By Mike Garrison
Whether you are talking the laws of our country, or the rules of R/C racing, there always seems to be a select few laws and rules that are constantly stirring controversy and debate. In the world of R/C racing, there is a long list of “controversial” rules and bylaws to discuss. Today, I have decided to pick one that has become a recent popular topic of debate on social media as well as at several recent races I have attended.
This debate is centered on the following scenario:
A driver is leading the race and finds themselves multiple laps ahead of second place, but breaks and is unable to finish the full time of the race. Should they be awarded the win if they still have more laps than second place after the race is completed, OR because they did not finish their full race time should the win be given to the driver who completed the full race?
Before you dig out your ROAR Rulebooks, let me save you the trouble. In ROAR sanctioned events, the driver with the most amount of laps in the least amount of time wins. Therefore, in this scenario the driver (despite being unable to finish the full time allotted for the race) is awarded the win.
Example: In a 5-minute A-Main, Driver A wins with 10 laps in 4 minutes and 32 seconds vs. Driver B who finishes second with 10 laps in 5 minutes and 10 seconds.
The rule is clearly stated in the rulebook, so there is no debate or question as to what the rule is. The debate and controversy is whether or not this rule is fair.
The argument against the rule is that someone shouldn't be awarded the win without finishing the race. The argument in favor of the rule is that, in a time-based race, if you have completed more laps in less time, that declares you faster and/or the winner.
After much debate, I have decided to chime in on the topic with my two cents.
I have been personally been on both sides of the situation. I have been the driver who is given a second place finish, despite the winner not completing the full race. I have been the driver who didn’t make the A-Main to someone whose end qualifying time is 4 minutes and 32 seconds in a 5-minute race. I have ALSO been the driver who had a lap up on the field, and still won the race even after my battery dumped and I was unable to finish.
In terms of R/C racing, while I fully understand the frustration and argument behind losing to someone who didn’t finish the entire race, I believe that the current ROAR ruling is in fact the best way to handle the situation and should be observed at ALL local and regional races as it is at ROAR National events. I also believe that because the ruling is not always handled the same from track to track, event-to-event, and race director-to-race director, it only adds more frustration to the matter.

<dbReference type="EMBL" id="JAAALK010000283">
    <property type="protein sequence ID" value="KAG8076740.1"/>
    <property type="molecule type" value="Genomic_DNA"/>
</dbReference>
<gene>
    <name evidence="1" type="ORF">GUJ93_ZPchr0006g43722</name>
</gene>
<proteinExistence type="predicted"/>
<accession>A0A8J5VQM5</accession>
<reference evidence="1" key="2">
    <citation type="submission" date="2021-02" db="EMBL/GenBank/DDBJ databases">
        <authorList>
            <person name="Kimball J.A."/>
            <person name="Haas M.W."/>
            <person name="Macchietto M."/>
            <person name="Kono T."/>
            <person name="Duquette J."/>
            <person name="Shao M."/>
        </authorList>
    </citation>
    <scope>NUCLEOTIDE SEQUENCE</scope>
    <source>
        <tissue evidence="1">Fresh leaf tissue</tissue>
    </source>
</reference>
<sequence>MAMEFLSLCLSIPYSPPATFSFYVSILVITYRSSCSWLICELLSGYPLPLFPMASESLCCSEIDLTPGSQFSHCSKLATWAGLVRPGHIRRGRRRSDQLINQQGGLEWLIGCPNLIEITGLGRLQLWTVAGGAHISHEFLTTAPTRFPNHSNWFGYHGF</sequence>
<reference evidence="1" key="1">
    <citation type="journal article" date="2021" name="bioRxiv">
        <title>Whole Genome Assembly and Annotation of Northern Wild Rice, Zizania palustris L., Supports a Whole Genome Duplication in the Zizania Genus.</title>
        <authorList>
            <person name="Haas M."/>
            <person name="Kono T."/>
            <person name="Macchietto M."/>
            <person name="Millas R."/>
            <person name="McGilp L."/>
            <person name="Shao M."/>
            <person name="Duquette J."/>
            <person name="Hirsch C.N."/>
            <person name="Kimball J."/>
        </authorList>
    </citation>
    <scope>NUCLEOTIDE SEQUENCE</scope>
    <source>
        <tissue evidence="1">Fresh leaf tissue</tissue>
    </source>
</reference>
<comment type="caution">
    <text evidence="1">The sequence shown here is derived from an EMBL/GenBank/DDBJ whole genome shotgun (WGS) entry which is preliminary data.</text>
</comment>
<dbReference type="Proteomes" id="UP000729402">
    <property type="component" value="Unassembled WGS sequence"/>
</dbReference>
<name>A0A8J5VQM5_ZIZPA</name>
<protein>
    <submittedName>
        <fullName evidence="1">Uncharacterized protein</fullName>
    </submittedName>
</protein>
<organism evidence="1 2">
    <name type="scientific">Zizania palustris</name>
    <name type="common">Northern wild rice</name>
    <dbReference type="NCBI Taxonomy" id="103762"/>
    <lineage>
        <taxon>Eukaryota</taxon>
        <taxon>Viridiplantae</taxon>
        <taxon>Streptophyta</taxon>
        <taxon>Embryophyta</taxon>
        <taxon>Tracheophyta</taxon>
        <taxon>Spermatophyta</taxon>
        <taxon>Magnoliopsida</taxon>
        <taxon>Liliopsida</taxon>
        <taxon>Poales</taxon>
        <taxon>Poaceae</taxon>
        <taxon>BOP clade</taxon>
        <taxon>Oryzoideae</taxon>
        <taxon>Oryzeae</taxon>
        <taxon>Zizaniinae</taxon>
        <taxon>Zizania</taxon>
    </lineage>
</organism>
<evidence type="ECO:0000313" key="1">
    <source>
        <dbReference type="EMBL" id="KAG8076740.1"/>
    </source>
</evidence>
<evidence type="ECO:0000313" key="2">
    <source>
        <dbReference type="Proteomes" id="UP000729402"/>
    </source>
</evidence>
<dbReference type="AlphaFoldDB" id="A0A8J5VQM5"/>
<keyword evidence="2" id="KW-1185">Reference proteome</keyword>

In other forms of motorsports, such as Formula 1, racers must complete a certain percentage of the race to even be considered a finisher – let alone a winner. While some might argue this should be applied to R/C racing, if a set percentage of an R/C race were required to be completed in order to receive a finishing position instead of no score or a DNF, the ratio of times it would actually apply and/or help to determine who wins versus the number of times it caused half of the field or more to all be scored “last”, or not scored at all with DNF’s, would be severely unbalanced.
As an avid racer myself, I want to win as much as the next guy. However, I want to win and know that I earned it. Nothing is more disappointing than knowing you can win the race fair and square, and then suddenly your biggest competition breaks or drops out – giving you an easy and rather unsatisfying win. If a driver is far enough ahead of me that he can break, pull off the track, stop for coffee, and still have more laps logged in even after I have more time on the track than they do - my hat is off to him/her, as they are clearly going fast and well deserving of the race win and/or position ahead of me.
With all of that being said, I have learned very quickly from my wife that my opinion is not all that matters, and often times is not correct. What are your opinions on the topic? Should someone who doesn’t complete an entire race still be able to win because they have accumulated more laps in less time? Or should it be required that you finish a majority, if not ALL, of the race in order to be eligible to win?
Share your thoughts, comments, and opinions below!